And their psyches have been frayed by that experience. Kende’s research suggests that children living in settlements understand social mobility and the mechanisms behind it: to have a nice life, you have to study hard so you can get a good job and buy a house. But they also understand that those paths are closed to them. When she asked students how they would afford a nice house and a family, many said they would have accidents and collect insurance money, or win at poker.

The Roma who do escape the settlements often shed their ethnic identities — either deliberately or by default. “So for example, the dominant group may accept a Roma who comes from the settlement and somehow makes it into college,” Kende says. “But it’s not, ‘Oh, now this changes my perception of Roma.’ It’s, ‘Oh, well that person is not really Roma.’ And then what you have left is, the word ‘Roma’ becomes shorthand for ‘dirty, lazy, thief.’?” Those norms are so pervasive, she said, that the Roma themselves have adopted them.

Great line, perfectly exemplifying the postmodern worldview.

This was plain to see in the settlements I visited, where residents talked openly about expelling the lazy and the criminal alike. “We cannot protect people just because they are Roma,” one settlement dweller told me. “We have to throw out the bad elements.”

… Kende was not the only one feeling pessimistic. The Decade of Roma Inclusion — a multicountry initiative begun in 2005, as former Soviet-bloc countries like Hungary prepared for admission to the European Union — was drawing to a close, and the numbers were as dismal as they were at the start. According to the United Nations Development Program, about 90 percent of Europe’s 11 million or so Roma were still living below the poverty line; about 45 percent of Roma live in households that lack basic amenities like indoor toilets and electricity. In Hungary, Roma unemployment is estimated at 70 percent, or 10 times the national average. Worst of all, though, were the education statistics. Access to education was the initiative’s centerpiece, and desegregation programs received the most funding. Only one out of two Roma children attends preschool or kindergarten.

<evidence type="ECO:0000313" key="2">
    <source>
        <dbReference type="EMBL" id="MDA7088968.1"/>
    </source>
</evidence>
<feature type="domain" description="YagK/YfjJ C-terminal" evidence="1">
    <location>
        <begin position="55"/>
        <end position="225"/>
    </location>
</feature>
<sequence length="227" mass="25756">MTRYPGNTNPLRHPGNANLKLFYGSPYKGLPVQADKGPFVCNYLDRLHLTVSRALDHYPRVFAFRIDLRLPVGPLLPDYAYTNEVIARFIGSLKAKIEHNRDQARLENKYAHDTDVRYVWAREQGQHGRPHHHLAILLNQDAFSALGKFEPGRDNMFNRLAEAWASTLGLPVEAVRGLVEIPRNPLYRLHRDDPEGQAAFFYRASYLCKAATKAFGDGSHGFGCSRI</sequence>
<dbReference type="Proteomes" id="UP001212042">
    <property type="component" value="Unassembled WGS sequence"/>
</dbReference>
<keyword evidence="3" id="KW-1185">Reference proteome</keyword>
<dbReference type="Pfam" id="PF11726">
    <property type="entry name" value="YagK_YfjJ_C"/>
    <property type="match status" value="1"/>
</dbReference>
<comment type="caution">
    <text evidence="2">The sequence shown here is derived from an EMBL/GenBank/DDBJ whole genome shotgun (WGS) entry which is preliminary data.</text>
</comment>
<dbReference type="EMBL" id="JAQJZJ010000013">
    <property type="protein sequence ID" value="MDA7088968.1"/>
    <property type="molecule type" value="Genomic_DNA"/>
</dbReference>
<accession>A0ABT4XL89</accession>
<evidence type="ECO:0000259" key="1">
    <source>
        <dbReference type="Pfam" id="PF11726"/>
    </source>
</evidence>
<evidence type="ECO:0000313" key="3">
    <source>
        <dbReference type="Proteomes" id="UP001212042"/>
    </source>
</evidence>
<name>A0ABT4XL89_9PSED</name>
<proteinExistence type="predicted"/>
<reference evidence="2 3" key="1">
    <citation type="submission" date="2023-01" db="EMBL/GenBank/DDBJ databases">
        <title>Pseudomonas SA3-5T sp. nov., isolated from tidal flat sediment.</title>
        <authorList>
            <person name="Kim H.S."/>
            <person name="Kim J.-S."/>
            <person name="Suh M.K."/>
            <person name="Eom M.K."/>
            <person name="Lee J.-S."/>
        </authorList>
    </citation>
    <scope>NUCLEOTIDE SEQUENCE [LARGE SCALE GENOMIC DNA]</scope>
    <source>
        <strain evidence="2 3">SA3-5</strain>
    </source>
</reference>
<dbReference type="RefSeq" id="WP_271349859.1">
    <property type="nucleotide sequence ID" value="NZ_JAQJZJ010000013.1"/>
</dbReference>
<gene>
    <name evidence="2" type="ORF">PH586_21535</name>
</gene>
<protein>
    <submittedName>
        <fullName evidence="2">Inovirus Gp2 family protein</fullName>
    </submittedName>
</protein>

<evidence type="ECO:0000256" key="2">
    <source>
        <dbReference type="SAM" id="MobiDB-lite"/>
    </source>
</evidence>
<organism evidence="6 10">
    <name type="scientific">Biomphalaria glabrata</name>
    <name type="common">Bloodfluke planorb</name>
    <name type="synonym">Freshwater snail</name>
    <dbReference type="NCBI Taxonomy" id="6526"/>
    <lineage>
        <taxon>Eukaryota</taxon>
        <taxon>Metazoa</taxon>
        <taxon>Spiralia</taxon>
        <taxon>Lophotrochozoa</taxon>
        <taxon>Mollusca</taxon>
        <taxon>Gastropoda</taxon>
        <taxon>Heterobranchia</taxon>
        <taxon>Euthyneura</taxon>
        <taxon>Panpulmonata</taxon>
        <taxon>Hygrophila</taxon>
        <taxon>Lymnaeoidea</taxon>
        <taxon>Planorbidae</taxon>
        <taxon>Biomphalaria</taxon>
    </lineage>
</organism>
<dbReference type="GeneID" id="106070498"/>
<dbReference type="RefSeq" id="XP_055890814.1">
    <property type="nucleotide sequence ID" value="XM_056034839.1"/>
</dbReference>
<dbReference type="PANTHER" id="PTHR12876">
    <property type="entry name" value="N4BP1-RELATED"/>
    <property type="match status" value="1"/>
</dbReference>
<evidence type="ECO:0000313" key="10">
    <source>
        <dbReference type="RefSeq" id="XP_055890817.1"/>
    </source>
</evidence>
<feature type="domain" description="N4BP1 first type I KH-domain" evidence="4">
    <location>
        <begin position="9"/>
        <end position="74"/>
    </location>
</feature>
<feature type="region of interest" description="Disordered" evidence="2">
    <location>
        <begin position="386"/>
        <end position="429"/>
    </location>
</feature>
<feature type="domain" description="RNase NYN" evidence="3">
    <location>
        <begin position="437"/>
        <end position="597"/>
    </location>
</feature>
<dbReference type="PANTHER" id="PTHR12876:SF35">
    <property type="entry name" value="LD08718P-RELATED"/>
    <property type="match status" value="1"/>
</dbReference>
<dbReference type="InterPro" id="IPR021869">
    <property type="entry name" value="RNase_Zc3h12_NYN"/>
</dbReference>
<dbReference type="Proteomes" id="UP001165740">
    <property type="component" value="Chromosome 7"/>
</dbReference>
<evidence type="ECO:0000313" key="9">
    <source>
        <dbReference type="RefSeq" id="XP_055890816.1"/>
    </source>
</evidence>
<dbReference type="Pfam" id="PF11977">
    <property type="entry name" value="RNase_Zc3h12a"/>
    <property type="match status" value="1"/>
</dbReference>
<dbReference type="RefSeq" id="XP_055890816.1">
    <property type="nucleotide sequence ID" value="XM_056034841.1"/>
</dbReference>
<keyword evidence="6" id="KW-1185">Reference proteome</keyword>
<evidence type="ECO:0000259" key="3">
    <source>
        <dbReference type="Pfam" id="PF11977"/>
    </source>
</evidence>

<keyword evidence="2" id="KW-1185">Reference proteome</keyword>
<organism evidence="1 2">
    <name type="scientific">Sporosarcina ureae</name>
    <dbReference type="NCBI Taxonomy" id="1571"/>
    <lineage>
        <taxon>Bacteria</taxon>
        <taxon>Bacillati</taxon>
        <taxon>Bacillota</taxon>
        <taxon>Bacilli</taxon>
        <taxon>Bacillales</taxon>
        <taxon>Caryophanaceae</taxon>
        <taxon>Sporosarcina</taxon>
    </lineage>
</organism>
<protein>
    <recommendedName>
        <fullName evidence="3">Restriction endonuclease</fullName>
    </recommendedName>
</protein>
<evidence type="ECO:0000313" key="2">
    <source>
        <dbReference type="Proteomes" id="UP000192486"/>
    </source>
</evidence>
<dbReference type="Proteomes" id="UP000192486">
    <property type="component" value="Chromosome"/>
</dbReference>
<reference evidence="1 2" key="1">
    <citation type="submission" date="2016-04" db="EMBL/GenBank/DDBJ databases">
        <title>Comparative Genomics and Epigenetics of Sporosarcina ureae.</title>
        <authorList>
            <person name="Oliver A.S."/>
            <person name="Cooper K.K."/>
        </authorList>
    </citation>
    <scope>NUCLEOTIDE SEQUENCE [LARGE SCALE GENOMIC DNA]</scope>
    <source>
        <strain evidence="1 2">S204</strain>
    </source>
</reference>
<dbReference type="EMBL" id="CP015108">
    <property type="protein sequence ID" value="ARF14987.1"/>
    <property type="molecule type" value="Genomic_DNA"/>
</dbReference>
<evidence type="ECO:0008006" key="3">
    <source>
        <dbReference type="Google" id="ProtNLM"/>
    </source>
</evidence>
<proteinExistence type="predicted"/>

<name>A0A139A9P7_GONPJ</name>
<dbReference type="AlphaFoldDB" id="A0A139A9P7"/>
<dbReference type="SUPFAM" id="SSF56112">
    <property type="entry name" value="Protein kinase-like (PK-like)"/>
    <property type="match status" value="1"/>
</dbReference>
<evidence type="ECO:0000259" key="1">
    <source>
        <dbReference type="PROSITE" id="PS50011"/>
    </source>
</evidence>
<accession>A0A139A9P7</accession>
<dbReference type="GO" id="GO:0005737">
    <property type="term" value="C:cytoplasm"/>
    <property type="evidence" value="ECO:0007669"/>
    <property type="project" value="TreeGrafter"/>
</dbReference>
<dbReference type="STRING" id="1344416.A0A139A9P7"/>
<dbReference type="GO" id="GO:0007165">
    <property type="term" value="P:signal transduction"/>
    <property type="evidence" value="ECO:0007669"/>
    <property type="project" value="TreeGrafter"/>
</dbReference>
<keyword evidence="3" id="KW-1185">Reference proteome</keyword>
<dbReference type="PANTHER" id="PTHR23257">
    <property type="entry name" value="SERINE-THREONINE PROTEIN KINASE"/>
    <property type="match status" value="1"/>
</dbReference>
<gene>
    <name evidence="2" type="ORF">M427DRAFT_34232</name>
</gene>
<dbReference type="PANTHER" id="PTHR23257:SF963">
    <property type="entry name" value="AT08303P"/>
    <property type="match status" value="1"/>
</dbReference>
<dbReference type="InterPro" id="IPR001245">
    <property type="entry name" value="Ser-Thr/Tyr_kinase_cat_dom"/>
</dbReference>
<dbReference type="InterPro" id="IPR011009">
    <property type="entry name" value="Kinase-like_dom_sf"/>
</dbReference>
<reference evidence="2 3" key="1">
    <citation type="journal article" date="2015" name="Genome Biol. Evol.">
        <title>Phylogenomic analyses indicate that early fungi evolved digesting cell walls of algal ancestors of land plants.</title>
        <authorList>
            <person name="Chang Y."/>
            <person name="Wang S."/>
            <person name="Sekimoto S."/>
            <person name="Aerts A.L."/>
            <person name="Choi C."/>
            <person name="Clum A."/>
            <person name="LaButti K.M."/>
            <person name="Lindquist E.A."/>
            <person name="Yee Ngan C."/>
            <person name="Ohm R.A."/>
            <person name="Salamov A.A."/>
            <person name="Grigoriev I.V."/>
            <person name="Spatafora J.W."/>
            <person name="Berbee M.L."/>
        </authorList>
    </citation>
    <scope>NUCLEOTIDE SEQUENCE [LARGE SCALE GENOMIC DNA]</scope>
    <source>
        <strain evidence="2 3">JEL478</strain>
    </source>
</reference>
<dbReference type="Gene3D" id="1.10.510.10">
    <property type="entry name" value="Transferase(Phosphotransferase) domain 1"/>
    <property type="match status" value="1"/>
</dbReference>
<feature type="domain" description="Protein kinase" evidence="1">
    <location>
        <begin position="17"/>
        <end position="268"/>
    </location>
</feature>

True, the decade was not a complete loss. Anti-discrimination laws were enacted, several high-profile court cases were won — including two in the European Court of Human Rights — and there were enough small-scale successes to suggest that desegregation was possible, even if systemwide gains remained elusive. But those gains had yet to be translated into meaningful change.

In other words, all that happened was the governments and NGOs got better at punishing white people forced to live around Roma. Not surprisingly, the Roma seemed to draw the lesson that they were A-OK and it was their white neighbors’ faults.

Bruneau explained that the pilot study was not an end in itself, and that the next step would be to develop actual psychological interventions, and then to test them to see which were most effective.

I suspect there will be big money to be made in developing witch-sniffing gear to suss out racists using brain scans so they can be properly punished.

Bruneau said he thought the answer to that question might lie with non-Roma activists like her. And then he asked a question: What made her, an educated white woman, take up the Roma cause? This gave Magyar pause. After a brief silence, she explained that she grew up in a city close to the Austrian border and that she always felt like an outsider when her family would cross over to go shopping. Daroczi couldn’t help interjecting; after the fall of communism, he said, Hungarians crossed the border in droves, mostly to purchase basic goods. “It was written in Hungarian on the walls of the shops, ‘Hungarians: don’t steal!’?” he said.